Introduction & Conclusion
"Write about what you are going to write about, then write about it, and then summ up and write about what you have written."
Your introduction should accomplish two main tasks:
- get reader's interest
- let the reader know what the essay is about
Although there are many methods to catch readers' attention, professional writers often use five basic patterns to grab readers' interest in the first paragraph. These are:
To accomplish the second task, one should carefully prepare a thesis statement. There are several things you should never include in your introductory paragraph. You should not:
- apologize, never mention you aren't an expert in the field ("In my humble opinion..")
- announce your intention ("This essay is about..")
- start with a dictionary (encyclopedia) definition ("A derivative of a function is the..")
In order to make a sound conclusion, and make your closing bolster your entire essay, you should apply some (not all) of the following techniques:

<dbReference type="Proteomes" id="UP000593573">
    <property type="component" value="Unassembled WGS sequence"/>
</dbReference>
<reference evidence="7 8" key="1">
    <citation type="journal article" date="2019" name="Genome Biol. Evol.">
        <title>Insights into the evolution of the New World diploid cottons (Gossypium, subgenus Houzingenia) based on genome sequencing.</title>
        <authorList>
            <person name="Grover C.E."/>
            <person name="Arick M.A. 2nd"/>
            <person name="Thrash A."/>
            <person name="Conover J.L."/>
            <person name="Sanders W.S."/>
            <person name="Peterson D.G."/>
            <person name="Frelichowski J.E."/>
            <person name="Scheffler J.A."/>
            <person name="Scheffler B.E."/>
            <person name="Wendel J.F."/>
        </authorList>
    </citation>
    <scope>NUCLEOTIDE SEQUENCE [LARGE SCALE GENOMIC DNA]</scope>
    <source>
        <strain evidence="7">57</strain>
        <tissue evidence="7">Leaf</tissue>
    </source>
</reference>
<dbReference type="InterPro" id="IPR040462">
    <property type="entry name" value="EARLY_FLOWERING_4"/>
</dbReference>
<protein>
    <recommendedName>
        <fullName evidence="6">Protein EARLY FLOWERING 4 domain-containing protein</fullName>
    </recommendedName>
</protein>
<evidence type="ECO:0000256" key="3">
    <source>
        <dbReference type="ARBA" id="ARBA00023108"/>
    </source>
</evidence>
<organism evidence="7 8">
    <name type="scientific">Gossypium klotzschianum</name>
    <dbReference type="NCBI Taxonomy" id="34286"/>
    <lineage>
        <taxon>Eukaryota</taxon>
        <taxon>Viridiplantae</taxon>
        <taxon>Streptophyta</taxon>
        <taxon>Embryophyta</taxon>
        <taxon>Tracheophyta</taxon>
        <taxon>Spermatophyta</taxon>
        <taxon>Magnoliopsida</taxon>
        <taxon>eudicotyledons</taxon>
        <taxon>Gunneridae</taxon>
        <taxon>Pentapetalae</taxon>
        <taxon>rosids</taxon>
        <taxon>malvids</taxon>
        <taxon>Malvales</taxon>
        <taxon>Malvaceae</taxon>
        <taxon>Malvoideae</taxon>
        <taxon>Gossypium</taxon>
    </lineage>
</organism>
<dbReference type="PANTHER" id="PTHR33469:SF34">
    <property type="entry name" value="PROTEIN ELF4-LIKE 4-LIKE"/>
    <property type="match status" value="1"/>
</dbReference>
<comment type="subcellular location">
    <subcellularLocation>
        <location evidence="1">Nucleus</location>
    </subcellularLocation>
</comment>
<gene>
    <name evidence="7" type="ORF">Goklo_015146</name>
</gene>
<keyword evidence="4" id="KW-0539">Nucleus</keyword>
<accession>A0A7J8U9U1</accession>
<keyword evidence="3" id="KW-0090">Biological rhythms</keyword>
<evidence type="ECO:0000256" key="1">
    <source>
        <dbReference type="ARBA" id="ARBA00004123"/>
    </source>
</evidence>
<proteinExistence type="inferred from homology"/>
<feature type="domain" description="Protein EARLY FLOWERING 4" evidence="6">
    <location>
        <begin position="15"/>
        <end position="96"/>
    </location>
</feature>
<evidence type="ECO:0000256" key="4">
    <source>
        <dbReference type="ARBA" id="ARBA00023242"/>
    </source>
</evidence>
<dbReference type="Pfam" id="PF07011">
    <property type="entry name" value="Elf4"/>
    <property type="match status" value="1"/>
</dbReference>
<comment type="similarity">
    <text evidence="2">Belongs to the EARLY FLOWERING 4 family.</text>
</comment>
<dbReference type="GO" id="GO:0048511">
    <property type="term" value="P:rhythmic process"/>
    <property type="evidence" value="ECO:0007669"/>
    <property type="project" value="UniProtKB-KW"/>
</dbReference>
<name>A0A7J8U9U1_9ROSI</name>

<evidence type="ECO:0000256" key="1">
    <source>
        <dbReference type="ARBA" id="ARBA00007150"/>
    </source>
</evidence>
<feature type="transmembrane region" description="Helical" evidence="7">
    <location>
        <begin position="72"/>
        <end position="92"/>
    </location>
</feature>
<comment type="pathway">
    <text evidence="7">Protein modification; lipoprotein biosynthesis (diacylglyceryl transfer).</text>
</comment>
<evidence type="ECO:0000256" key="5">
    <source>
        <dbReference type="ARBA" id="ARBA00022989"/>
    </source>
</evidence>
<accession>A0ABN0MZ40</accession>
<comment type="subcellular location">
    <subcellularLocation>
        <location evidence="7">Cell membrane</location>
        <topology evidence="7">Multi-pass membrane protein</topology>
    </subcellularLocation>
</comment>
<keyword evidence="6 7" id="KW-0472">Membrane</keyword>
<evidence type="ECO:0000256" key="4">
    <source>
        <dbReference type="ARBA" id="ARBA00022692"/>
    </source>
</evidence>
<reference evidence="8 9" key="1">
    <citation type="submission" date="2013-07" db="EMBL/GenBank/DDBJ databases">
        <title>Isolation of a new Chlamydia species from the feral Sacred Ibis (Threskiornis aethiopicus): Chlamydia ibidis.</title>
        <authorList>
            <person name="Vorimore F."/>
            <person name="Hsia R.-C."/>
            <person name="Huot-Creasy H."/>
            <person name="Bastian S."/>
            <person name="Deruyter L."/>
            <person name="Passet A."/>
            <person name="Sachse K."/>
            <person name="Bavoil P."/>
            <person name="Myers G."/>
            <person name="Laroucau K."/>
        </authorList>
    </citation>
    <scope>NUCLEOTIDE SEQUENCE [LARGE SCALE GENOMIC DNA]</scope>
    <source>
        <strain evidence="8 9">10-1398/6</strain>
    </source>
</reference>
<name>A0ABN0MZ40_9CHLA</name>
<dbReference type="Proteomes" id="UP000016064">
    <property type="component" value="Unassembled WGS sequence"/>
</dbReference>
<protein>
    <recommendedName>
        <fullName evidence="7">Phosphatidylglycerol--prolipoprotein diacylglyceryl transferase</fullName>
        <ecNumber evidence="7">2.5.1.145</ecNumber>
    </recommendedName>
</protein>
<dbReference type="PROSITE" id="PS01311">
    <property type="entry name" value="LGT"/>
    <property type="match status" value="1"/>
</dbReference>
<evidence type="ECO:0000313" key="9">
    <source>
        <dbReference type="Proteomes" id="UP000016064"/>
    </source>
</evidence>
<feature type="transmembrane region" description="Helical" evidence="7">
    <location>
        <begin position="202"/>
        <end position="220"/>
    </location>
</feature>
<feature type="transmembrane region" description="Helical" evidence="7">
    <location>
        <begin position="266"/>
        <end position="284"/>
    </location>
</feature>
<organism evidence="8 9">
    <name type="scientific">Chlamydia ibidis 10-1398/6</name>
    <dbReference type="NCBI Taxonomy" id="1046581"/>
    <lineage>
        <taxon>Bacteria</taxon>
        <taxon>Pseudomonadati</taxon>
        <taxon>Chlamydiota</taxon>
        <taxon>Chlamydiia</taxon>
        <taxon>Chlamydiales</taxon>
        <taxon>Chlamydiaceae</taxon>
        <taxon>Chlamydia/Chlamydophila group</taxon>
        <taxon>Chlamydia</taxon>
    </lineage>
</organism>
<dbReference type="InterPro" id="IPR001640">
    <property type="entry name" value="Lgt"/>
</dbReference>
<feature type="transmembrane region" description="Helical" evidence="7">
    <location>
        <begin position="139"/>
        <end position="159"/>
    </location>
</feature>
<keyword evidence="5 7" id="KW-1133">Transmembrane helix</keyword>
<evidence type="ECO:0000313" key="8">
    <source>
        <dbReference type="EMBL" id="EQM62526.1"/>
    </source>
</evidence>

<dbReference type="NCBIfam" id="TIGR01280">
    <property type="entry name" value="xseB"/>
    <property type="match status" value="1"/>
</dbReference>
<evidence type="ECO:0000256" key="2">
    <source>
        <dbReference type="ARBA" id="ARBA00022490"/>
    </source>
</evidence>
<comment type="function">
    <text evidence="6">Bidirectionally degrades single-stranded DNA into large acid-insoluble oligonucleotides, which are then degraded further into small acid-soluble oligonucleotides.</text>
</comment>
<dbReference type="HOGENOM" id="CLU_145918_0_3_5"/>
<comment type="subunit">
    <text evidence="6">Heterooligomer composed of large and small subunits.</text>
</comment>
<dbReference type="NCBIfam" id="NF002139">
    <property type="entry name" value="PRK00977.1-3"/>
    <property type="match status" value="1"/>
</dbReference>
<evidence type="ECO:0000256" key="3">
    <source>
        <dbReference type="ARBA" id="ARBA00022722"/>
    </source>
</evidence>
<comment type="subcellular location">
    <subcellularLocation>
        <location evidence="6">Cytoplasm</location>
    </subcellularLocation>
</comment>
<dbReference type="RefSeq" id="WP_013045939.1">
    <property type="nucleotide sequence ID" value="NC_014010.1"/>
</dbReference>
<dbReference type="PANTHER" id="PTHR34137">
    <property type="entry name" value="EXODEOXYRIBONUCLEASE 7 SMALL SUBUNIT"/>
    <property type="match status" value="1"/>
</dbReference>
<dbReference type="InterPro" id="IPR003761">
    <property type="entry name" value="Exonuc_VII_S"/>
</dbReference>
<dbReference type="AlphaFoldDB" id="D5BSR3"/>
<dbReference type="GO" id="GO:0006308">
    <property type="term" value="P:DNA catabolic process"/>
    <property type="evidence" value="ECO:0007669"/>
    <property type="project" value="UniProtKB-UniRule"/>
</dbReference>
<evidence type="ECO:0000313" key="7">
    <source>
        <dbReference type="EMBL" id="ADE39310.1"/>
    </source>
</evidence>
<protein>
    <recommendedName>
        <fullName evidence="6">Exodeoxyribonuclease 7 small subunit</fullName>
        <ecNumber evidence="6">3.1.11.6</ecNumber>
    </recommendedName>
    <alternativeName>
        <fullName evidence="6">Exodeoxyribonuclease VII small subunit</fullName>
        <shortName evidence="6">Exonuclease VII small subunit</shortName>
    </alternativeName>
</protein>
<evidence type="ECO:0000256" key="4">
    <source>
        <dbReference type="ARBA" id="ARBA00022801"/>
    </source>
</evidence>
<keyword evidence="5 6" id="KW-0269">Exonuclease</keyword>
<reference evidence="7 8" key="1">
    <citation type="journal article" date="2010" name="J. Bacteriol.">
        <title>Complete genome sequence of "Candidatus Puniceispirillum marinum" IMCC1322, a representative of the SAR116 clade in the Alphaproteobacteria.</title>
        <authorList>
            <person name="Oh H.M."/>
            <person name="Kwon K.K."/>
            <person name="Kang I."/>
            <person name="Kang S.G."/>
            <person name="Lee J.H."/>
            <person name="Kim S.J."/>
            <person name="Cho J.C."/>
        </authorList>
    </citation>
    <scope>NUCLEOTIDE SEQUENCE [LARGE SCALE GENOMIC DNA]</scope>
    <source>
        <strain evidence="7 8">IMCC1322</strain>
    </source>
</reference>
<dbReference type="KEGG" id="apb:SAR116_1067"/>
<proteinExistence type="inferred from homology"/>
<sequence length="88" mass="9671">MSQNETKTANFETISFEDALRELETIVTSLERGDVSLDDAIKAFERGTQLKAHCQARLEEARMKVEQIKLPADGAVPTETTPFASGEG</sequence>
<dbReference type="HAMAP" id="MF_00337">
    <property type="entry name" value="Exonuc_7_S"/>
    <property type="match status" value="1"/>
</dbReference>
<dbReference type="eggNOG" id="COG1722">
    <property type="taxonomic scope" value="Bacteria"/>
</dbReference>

- ask a provocative question
- call for action
- compare to other similar situations
- end with warning
- evoke a vivid image
- include summary of main points
- use a quotation
Your conclusion is a powerful tool that wraps your essay in a package, so that it is comfortable for the reader to carry. However you should check whether your conclution is in tight connection with your thesis. If you find that after reading your closing paragraph your thesis turns irrelevant, revise your arguments or rewrite the thesis.
Note: The most commonly used howler poor writers commit is primitive restating the thesis statement of the essay in the last paragraph. Also, never inlcude a new separate idea. If you come up with a good point, arrange a separate paragraph for it, but don't include it in the conclusion.
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